Tag Archives: Hope

Politics of Cynicism

1 Dec

The pundits, the pundits like to slice-and-dice our country into Red States and Blue States; Red States for Republicans, Blue States for Democrats. But I’ve got news for them, too. We worship an awesome God in the Blue States, and we don’t like federal agents poking around in our libraries in the Red States. We coach Little League in the Blue States and yes, we’ve got some gay friends in the Red States. There are patriots who opposed the war in Iraq and there are patriots who supported the war in Iraq.We are one people, all of us pledging allegiance to the stars and stripes, all of us defending the United States of America. In the end, that’s what this election is about. Do we participate in a politics of cynicism or do we participate in a politics of hope? …

… I’m not talking about blind optimism here – the almost willful ignorance that thinks unemployment will go away if we just don’t think about it, or the health care crisis will solve itself if we just ignore it. That’s not what I’m talking about. I’m talking about something more substantial. It’s the hope of slaves sitting around a fire singing freedom songs. The hope of immigrants setting out for distant shores. The hope of a young naval lieutenant bravely patrolling the Mekong Delta. The hope of a millworker’s son who dares to defy the odds. The hope of a skinny kid with a funny name who believes that America has a place for him, too. Hope in the face of difficulty. Hope in the face of uncertainty. The audacity of hope! In the end, that is God’s greatest gift to us, the bedrock of this nation. A belief in things not seen. A belief that there are better days ahead. I believe that we can give our middle class relief and provide working families with a road to opportunity. I believe we can provide jobs to the jobless, homes to the homeless, and reclaim young people in cities across America from violence and despair. I believe that we have a righteous wind at our backs and that as we stand on the crossroads of history, we can make the right choices, and meet the challenges that face us.

– Barack Obama, 2004 Democratic Convention

Humbled

17 Jun

President Obama gave a less than satisfying speech last night about the oil spill. It follows 50 odd days of less than satisfying response by all of the players involved. As of today, fingers are still pointing, people are still complaining, and most importantly, oil is still spilling. We have argued before about whether it makes sense to try to clean up the oil before you plug the hole. Obama said during the campaign a president must chew gum and walk at the same time. Not in this case.

Chris Smith did a great column on the impotent rage the average American feels, and the sense of loss and lack of control. Imagine if you were the President. You can arm twist BP into creating a $20B fund for damages. But you can’t stop the damages in the first place. For the first time in your life, you have encountered a problem you can’t solve.

Obama ran on a message of Hope. But has Hope failed? No, I don’t mean in a Palin-esque How’s-That-Hopey-Changing-Thing Going. My argument is only slightly more nuanced. //sarcasm// I have said before that Americans, in general, do not want a smaller government or larger government; they want a competent government. Bush began his downfall in the eyes of the general public during the mess of Katrina. He has been excoriated since for leading an incompetent government: FEMA can’t help the Gulf, the intel community was wrong about WMDs, the military can’t win in Iraq or Afghanistan, and the credit markets are unregulated and allowed to fail.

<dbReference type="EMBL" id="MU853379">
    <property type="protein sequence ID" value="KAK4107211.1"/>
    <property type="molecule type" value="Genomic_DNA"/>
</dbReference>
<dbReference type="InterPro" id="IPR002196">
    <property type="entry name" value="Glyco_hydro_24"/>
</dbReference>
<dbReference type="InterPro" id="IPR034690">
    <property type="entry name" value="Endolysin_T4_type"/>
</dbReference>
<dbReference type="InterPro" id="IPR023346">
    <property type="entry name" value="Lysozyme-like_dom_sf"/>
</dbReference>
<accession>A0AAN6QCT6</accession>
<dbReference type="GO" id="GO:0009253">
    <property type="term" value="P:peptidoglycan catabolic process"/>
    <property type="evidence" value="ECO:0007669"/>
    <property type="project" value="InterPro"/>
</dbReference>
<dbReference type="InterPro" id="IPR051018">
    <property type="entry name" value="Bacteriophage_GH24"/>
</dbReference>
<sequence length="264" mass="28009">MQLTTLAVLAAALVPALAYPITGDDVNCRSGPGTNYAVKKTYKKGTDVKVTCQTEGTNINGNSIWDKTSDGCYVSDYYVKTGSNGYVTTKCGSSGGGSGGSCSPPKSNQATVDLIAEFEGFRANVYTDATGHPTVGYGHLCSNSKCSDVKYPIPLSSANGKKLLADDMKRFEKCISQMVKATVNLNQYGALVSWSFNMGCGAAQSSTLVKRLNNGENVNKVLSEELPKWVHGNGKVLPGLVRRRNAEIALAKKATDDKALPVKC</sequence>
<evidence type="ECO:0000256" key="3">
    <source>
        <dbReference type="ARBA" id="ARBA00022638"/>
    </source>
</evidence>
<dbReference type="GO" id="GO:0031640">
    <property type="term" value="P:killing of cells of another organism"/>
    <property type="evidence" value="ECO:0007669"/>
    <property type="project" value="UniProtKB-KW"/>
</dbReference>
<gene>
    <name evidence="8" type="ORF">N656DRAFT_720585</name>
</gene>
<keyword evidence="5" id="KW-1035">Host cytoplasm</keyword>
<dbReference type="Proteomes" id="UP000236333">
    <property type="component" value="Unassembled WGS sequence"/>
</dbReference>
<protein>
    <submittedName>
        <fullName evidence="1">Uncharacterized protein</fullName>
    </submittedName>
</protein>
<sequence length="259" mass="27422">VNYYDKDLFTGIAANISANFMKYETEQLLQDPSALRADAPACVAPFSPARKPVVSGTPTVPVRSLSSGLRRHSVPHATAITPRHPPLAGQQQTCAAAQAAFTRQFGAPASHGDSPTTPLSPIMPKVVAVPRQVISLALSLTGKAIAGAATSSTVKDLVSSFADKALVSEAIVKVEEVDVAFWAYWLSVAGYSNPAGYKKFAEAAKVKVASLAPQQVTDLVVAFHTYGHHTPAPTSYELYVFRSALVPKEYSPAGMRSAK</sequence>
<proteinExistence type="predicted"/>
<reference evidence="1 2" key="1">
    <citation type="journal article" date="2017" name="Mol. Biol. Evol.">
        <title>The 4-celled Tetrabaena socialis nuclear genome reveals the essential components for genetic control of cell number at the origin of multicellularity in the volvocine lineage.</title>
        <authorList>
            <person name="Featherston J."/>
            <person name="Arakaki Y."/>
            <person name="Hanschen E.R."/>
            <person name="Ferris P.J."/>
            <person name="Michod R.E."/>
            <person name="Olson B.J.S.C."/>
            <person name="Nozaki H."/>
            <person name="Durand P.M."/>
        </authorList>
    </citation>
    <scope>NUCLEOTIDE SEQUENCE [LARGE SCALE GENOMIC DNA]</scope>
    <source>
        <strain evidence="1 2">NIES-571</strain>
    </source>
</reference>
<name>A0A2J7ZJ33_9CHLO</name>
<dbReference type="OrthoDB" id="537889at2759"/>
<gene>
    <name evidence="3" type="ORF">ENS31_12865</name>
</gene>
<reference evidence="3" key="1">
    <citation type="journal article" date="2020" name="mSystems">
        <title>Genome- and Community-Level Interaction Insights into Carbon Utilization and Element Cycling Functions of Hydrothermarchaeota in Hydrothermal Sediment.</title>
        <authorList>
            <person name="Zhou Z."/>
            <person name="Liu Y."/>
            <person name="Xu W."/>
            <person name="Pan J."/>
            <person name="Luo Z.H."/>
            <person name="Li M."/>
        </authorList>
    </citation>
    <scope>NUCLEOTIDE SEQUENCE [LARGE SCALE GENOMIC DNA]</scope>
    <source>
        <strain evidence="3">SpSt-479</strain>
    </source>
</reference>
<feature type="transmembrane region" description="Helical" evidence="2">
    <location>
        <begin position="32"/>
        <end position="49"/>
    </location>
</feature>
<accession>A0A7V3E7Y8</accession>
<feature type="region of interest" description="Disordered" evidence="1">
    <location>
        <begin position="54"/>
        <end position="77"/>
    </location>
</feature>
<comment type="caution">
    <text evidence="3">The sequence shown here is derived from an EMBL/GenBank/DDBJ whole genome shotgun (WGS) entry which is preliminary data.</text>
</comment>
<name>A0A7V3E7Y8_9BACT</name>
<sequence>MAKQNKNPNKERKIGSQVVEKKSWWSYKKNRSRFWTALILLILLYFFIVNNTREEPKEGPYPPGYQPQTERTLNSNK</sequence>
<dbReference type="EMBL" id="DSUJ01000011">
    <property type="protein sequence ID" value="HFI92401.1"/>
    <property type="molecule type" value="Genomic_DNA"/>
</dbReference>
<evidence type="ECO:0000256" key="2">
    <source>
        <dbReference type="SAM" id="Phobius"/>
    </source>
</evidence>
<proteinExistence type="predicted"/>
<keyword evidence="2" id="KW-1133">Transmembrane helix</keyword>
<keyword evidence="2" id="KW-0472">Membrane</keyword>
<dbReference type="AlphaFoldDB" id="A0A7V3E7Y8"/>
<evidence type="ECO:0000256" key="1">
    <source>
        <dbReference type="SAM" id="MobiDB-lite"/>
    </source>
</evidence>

Obama implicitly promised competence when he simultaneously promoted Hope, Change, and an activist government that could fix people’s problems: healthcare, the economy, etc. But has this idealist philosophy met the solid wall of pragmatism so early? Most Presidents become pragmatists eventually, but it normally is an intractable Congress that defeats them. Here, it appears our modern unsustainable world has run afoul of Mr. Obama’s Hope.

Our modern house-of-cards economy and lifestyle is based upon corporations and systems taking risks beyond the ability of any organization, including the government, to insure against failure. BP did not create the system of world dependence on oil any more than Lehman Brothers created the housing bubble. But both got rich in that under-regulated, risk promoting system, and neither had the ability to remedy the situation when disaster struck. Our laissez-faire economic system is based upon the fundamental principle that if an individual takes risks, they bear the burden of losses or gains. That the individual is allowed to take risks beyond their ability to make their debtors whole in case of failure has been true for some time. Society in general has born risks in promotion of the overall good: when a factory has a major accident or fire, the government absorbs the risk the factory can not (i.e. fighting the fire, rescuing the wounded, etc). The individual took risks, they defaulted and were overwhelmed, but government, through policy or direct action, could always act as a safety valve.

This is no longer true. Our credit markets and BP wrote checks our government can’t cash. The financial markets traded hundreds of trillions worth of CDOs in a fantasy land that ultimately nearly caused another Great Depression. BP drilled for oil in a place where an accident would cause an unsolvable problem. Government is no longer the actor of last resort. The government acts, but the markets still crash, and the oil still spills.

What if our government can not solve our problems because the systems have grown beyond them? There are now forces larger and more powerful than The Greatest Country in the World. Where does that leave a Hopeful president? Where does that leave the message of Hopeful government?